The Location and the Name
After several other sites were disqualified, the Sanatorium Commission arrived at a site that today rests just east of I-35 where the highway intersects with Midway Road—though no such markers existed in 1912. The doctors liked what they found there, and proclaimed it as the most ideal location for a sanatorium in the state—far superior to the site in Walker, Minnesota, where the state TB hospital was located.
After securing the property, the commission pronounced it the most ideal location for a sanatorium in the state. The site took up 80 acres adjacent to the Northern Pacific and Canadian Northern rail lines—good for cutting construction costs. The doctors even analyzed the shape of the surrounding hills and concluded that the airflow around the site was perfectly suited for TB patients.
Keep in mind that at this time, practically every structure was heated by burning wood, coal, or coke to create steam. The city, as an industrial boomtown, labored under a layer of soot belched from a thousand chimneys and a hundred ships. Flour mills, sawmills, and metal manufacturers lined both sides of the St. Louis River, all powered by coal—and that was before US Steel erected its giant facility at Morgan Park. Obviously, TB patients needed some insulation from the pollution typical of their time. Nopeming was far from the city’s industrial center, far from belching smokestacks.
On April 19, 1911, bidding for construction began and the curious task of naming the institution surfaced. The Sanatorium Commission recognized the possibility of patient stigmatization compelled to stay at an explicitly public TB hospital, ruling out the predictable “St. Louis County Sanatorium” or something similar. Instead, a city-wide naming contest was held.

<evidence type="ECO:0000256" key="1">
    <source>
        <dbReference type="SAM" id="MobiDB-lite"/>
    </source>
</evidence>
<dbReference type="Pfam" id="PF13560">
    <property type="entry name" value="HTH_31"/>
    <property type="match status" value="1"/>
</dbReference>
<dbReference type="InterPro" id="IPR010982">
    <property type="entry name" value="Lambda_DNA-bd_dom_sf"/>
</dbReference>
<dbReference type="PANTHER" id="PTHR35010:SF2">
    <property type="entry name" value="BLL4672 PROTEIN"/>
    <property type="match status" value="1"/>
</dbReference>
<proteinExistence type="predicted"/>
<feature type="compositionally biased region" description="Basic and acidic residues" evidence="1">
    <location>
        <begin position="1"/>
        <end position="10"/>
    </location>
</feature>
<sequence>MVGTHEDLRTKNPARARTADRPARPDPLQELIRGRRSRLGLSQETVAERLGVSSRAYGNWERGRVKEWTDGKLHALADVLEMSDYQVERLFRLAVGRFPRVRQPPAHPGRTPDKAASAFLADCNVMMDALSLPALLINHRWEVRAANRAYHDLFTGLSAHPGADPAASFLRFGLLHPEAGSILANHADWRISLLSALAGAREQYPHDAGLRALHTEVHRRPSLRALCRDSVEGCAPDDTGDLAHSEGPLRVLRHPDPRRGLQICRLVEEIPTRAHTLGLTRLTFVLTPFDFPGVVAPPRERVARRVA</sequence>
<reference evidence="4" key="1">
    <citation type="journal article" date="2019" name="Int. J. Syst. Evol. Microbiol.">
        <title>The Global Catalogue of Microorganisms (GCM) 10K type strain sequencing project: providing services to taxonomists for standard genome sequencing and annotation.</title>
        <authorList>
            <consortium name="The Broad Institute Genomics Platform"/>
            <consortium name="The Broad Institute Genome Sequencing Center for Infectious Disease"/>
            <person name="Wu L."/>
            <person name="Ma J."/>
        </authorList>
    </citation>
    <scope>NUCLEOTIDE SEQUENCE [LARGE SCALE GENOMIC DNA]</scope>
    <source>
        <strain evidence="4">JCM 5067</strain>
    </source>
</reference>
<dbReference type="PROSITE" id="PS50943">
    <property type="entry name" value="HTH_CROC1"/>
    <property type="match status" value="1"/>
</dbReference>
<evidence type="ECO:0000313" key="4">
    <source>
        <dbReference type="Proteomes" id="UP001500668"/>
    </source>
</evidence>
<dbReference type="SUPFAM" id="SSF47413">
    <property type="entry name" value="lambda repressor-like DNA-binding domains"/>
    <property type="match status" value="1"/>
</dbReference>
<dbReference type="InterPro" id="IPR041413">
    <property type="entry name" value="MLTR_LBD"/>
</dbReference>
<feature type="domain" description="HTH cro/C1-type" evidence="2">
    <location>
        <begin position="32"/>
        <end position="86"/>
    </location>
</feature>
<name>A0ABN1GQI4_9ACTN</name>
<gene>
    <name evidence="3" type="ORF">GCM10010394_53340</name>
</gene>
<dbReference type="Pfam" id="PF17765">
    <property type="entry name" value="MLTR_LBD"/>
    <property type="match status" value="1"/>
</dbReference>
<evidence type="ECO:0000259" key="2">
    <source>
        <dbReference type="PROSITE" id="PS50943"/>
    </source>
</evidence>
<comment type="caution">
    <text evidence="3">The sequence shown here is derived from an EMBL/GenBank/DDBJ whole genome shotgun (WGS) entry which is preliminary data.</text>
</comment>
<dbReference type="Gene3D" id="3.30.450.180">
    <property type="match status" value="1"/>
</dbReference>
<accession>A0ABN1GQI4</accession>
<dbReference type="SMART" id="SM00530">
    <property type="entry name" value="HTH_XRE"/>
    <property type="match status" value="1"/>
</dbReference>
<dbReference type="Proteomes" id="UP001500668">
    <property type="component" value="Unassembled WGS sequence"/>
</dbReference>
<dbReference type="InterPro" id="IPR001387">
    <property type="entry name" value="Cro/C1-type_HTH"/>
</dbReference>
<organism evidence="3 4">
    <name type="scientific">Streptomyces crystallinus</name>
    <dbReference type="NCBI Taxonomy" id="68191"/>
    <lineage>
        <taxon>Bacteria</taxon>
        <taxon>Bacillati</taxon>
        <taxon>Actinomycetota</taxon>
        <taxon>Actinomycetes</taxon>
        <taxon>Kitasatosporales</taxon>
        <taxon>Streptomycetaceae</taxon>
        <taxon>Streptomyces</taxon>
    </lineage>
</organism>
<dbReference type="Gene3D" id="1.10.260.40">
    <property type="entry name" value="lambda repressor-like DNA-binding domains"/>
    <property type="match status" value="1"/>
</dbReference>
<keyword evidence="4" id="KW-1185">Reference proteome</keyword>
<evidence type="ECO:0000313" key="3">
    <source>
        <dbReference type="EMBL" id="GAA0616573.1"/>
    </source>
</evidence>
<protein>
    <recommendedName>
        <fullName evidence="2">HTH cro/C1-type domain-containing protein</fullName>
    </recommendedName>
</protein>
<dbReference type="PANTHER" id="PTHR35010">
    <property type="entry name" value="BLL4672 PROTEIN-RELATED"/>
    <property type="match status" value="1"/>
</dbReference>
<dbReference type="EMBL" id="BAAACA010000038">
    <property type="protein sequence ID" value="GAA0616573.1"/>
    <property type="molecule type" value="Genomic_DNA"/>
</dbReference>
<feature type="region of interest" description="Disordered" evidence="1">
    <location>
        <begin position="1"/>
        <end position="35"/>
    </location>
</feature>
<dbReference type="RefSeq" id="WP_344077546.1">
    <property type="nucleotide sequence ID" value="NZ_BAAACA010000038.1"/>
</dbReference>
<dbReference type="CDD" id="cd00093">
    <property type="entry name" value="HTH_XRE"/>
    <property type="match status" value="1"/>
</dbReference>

Names were suggested by a variety of people: nurses, charity administrators, and the general public. According to the contest’s rules, names were organized into the categories “Indian, historical, English… and those connected with the history of the anti-tuberculosis movement,” according to the announcement. The English names were too common, the historical names “were mainly French and hard to pronounce,” and so the winner came from Ojibwe: “Nopeming,” meaning “out in the woods” or “in the forest.”
The name was suggested by Rev. Frank Piquette, who spent most of his life as a missionary to the Ojibwe (also called “Chippewa”) but at that time served as minister at Methodist Episcopal Church in Sawyer. “Nopeming” won not only because of the geographical appropriateness, but because the land had long been a hunting ground for the local Ojibwe bands. The word itself also struck the commission as romantic and reminiscent of the poem “The Song of Hiawatha” by Longfellow.
The First Buildings
Construction began in 1911 on the first building—the basement was set that August. While the first building was mostly financed by the initial state investment, money for the second building—designed for the treatment of infected children—came largely by donation. By 1912 the Committee raised $10,000 from the citizens of Duluth for the construction of such a facility.
The main building would be called Hart House, after the man who would be the hospital’s first superintendent. Nearby the Children’s Cottage doubled as an “open air school.” This meant that its second floor walls featured large hinged sections, allowing them to be opened to the elements during the day. At the time physicians believed that the best way for a TB patient to recover was to breathe clean, cold air.
When those first patients arrived in May, they found two buildings that were not quite ready for them—while St. Louis County’s new sanatorium had plenty of fresh air, it did not have as many rooms as it had patients.